The mighty greenback managed to record gains for the eighth consecutive week last week which saw the DXY close the week at a six-month high of 105.34. The dollar was mainly boosted by the continued rise in the US 10-year bond yields, which touched a 16-year high of 4.42% last week, and the stronger-than-expected US CPI figures. Core US CPI figures for the month of August, month-on-month, rose by 0.3%, up from 0.2% while year-on-year US CPI figures came in at 3.7%, up from 3.2%.

Additionally, the US PPI figures for August also climbed to 0.7%, up from 0.4% month-on-month. Bear in mind that the US Federal Reserve is aiming to cool US inflation to 2% and last week’s stronger-than-expected CPI and PPI figures signaled to the markets that the Fed may have to keep rates higher for longer if they are to pull inflation down to their target rate. The other alternative for the Fed is to throw in the towel and lift the target inflation rate for their monetary policy. The European Central Bank (ECB) was in the interest rate hot seat last week but their 25-basis point interest rate hike from 4.25% to 4.50% did absolutely nothing to support the euro against the dominant dollar.

All eyes and attention will be on Wednesday evening’s Fed interest rate decision this week. We’ve already discussed how the Fed is struggling in its fight against inflation, but the US economy has been relatively resilient to the rate-hiking environment, on paper. The Fed is expected to keep rates at 5.50% but a surprise 25 basis points hike is not off the table. Market participants will however be more concerned about the Federal Open Market Committee’s (FOMC) statement and their view of the current hiking cycle.

An unchanged Fed interest rate decision may be the only thing that can put brakes on the dollar at this point. Locally, the SARB will be in the shadows of the Fed with our local interest rate decision which will be delivered on Thursday. The SARB is expected to leave interest rates unchanged at 8.25% but given the fact that the rand is on the ropes, another rate hike may be needed to support our battered currency. Additionally, local CPI figures for the month of August will also be released this week.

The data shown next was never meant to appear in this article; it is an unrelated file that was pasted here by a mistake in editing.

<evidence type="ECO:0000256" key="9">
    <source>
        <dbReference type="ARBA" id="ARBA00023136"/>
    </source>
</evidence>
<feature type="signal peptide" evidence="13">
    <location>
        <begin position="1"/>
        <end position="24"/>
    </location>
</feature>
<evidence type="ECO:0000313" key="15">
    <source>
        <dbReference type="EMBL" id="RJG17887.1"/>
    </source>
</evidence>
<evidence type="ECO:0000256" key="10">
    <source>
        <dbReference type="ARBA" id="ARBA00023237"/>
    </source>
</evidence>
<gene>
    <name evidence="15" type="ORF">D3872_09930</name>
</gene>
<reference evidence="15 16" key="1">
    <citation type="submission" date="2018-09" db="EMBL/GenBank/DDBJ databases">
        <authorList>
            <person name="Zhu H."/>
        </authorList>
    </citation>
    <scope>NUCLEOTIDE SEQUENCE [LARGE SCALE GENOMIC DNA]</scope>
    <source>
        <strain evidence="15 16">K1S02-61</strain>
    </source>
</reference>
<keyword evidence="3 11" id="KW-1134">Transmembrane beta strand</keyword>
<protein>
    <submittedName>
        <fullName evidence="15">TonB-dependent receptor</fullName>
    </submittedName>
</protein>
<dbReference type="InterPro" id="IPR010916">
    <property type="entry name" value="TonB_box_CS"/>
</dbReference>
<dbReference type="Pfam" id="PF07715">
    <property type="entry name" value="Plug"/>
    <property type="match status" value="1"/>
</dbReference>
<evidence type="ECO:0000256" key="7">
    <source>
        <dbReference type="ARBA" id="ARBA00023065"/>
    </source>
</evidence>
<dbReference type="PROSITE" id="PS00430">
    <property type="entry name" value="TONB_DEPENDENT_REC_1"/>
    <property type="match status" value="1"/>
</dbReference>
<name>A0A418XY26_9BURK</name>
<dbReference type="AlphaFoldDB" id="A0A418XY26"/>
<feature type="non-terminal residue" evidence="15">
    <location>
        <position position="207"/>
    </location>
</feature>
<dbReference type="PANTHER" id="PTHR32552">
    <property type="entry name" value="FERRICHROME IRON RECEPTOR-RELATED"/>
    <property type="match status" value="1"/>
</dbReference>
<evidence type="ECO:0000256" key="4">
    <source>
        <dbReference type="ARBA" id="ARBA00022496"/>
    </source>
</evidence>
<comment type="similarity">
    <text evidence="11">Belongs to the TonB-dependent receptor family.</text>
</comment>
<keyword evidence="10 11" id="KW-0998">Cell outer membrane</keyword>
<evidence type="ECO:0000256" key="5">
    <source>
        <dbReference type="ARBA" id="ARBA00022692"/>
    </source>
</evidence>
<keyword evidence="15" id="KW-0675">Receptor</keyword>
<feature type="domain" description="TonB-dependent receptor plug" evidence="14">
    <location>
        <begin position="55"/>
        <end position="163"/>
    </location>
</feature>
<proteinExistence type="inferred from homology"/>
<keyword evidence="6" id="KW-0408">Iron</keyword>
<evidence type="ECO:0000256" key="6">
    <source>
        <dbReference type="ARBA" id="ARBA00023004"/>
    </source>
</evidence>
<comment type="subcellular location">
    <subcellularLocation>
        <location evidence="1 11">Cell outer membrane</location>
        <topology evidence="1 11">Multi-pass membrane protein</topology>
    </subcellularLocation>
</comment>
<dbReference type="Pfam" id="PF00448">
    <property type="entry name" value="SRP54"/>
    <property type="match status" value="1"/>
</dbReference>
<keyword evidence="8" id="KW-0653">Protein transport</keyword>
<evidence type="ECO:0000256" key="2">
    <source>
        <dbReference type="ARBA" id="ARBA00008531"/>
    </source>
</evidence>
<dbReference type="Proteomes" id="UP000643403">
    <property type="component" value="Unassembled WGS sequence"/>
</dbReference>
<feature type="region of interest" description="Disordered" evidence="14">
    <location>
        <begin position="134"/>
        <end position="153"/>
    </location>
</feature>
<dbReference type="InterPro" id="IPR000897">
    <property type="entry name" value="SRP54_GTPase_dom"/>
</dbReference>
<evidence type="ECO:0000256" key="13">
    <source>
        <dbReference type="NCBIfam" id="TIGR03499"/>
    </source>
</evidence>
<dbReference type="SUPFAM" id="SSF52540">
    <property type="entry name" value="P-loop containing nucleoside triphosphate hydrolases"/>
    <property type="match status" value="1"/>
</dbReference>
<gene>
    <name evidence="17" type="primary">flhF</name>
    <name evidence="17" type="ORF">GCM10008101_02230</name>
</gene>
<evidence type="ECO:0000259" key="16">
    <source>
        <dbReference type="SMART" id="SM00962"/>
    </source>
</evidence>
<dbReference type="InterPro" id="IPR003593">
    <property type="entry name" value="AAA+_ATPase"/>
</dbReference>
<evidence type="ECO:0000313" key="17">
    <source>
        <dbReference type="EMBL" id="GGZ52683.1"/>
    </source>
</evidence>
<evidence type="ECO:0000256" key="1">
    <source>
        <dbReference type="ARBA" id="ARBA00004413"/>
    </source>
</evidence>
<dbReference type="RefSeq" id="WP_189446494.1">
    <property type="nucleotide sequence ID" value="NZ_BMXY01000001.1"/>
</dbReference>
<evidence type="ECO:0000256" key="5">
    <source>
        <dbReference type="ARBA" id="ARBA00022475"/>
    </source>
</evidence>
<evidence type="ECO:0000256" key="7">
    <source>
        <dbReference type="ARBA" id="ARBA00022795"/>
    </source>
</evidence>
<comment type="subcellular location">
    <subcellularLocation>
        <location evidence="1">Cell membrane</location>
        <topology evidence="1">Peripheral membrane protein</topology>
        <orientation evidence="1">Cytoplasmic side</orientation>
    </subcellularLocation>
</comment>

Kicking off the chart pack for this week is the US 10-year yield. The US 10-year yield hit rates last seen in 2007 last week and it seems as if the only thing that will tame the rise in yields is clear messaging from the Fed that the hiking cycle has reached the end of the road. Until then we could see US 10-year yields climb above 4.50%. When in doubt, zoom out…

Checking in on the DXY, the continued dollar appreciation is pushing the DXY closer to the yearly high of 105.94. Technically the DXY is trading near overbought zones and there is a degree of bearish divergence on the RSI indicator, which is dollar negative, but the dollar’s direction will be dictated by the Fed’s communication and the rising US yields. A pause in rates from the Fed could allow the overextended DXY to pull back and re-test the support level of 104.65. There is a clear upward trend, but a pullback is looking likely, markets don’t move in one direction.

Turning our attention to commodities, brent crude has gone on a strong bull run since July this year and last week’s gains were attributed to OPEC emphasizing global supply constraints and our target of $96 per barrel, the 38.2% Fibonacci retracement rate is now well within reach. Similarly, to the dollar, brent crude is trading in heavily overbought ranges and a pull back towards $92 or $88 per barrel may be on the cards before the bull run continues.

Saving the rand for last, unfortunately, I can’t say best for last. The rand managed to keep the USD/ZAR pair below the psychological handle of 19.00 last week but the low appetite for SA bonds and SA’s fragile fiscal position will limit any considerable rand appreciation over the short term. Technically, a failed break below last week’s low of 18.77 could allow the pair to climb and test the resistance rate of 19.53. Hopefully, other commodities, particularly platinum, can start rising off the back of the rising oil price which will support SA’s export earnings as well as the battered rand but until then the bias remains towards continued rand weakness.


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